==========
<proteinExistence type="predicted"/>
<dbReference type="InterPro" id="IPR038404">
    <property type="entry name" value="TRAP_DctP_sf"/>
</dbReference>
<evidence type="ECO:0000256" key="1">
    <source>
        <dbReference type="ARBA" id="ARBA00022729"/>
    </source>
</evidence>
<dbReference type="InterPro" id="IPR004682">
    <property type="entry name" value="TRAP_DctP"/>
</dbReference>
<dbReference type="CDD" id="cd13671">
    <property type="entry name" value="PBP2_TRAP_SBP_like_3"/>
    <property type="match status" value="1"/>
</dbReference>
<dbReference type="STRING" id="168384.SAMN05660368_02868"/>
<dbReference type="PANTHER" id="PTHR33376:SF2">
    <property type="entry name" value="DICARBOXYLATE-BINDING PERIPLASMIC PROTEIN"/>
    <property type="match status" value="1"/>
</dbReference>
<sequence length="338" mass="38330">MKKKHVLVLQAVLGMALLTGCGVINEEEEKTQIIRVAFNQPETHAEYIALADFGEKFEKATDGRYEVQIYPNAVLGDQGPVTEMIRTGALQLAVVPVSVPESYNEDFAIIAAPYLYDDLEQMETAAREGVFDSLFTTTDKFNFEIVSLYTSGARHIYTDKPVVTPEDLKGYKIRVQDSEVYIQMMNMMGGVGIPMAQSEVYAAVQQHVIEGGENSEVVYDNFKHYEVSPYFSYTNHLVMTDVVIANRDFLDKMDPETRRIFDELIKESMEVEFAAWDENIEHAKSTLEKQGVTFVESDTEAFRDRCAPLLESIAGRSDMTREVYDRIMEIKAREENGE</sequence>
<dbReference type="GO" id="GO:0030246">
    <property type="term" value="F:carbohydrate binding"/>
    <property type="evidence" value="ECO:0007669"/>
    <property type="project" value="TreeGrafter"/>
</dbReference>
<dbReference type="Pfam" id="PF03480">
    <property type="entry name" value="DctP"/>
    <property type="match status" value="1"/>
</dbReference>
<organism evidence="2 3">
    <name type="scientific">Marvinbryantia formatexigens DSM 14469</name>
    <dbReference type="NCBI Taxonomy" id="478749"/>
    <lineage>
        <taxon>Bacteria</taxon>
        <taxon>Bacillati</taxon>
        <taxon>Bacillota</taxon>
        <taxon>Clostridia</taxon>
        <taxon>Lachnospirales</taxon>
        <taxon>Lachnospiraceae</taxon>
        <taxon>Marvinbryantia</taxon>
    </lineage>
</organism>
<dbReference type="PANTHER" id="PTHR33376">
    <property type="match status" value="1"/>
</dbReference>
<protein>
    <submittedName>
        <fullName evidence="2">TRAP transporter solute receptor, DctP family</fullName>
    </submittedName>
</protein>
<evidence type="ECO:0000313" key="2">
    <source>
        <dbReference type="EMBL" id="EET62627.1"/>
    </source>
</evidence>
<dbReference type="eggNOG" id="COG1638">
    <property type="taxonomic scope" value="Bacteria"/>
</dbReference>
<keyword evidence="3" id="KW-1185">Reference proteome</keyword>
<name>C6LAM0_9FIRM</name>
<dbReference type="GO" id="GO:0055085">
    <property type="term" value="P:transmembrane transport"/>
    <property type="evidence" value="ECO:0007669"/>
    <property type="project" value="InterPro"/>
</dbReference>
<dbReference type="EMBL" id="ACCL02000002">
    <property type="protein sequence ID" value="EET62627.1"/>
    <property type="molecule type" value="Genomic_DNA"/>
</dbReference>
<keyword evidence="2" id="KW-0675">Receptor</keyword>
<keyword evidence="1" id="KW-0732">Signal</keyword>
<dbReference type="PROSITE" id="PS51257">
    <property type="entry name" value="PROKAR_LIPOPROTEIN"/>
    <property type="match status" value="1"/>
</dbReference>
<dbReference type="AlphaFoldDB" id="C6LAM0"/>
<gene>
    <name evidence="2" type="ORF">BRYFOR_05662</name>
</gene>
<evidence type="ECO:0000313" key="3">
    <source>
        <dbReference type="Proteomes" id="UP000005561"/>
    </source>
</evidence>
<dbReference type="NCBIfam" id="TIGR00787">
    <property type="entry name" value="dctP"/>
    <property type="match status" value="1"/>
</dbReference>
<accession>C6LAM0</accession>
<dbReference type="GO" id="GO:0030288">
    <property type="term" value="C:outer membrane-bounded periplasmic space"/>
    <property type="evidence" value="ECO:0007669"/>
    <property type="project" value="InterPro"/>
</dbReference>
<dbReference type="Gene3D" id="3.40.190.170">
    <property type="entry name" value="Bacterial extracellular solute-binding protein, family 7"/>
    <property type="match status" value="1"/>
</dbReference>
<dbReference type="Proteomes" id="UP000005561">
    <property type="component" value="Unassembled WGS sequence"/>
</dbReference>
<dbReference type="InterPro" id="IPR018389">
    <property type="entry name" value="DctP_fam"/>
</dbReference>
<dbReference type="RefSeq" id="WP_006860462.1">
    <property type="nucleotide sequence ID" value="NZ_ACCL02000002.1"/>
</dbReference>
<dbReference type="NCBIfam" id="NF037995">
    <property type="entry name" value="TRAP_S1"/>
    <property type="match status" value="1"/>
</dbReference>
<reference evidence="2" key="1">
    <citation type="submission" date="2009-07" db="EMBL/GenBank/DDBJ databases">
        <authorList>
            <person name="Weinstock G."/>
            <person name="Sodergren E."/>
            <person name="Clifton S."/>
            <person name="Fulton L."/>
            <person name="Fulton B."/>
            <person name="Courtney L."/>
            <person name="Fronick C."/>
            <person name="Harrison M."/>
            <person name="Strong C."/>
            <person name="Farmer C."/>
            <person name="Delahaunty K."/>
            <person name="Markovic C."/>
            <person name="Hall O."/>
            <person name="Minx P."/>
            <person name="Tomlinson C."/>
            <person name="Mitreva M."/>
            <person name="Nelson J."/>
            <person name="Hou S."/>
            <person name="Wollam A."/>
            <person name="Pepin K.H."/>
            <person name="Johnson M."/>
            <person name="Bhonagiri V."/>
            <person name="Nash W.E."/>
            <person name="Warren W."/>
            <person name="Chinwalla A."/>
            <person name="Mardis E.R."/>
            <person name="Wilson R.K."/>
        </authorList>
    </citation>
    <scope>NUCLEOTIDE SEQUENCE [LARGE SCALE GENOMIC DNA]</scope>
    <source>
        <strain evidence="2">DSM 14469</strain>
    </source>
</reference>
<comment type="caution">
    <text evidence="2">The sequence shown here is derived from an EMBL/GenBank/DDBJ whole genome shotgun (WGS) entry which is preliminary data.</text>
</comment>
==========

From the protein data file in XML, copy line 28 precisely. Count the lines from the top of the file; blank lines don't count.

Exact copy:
<dbReference type="Pfam" id="PF03480">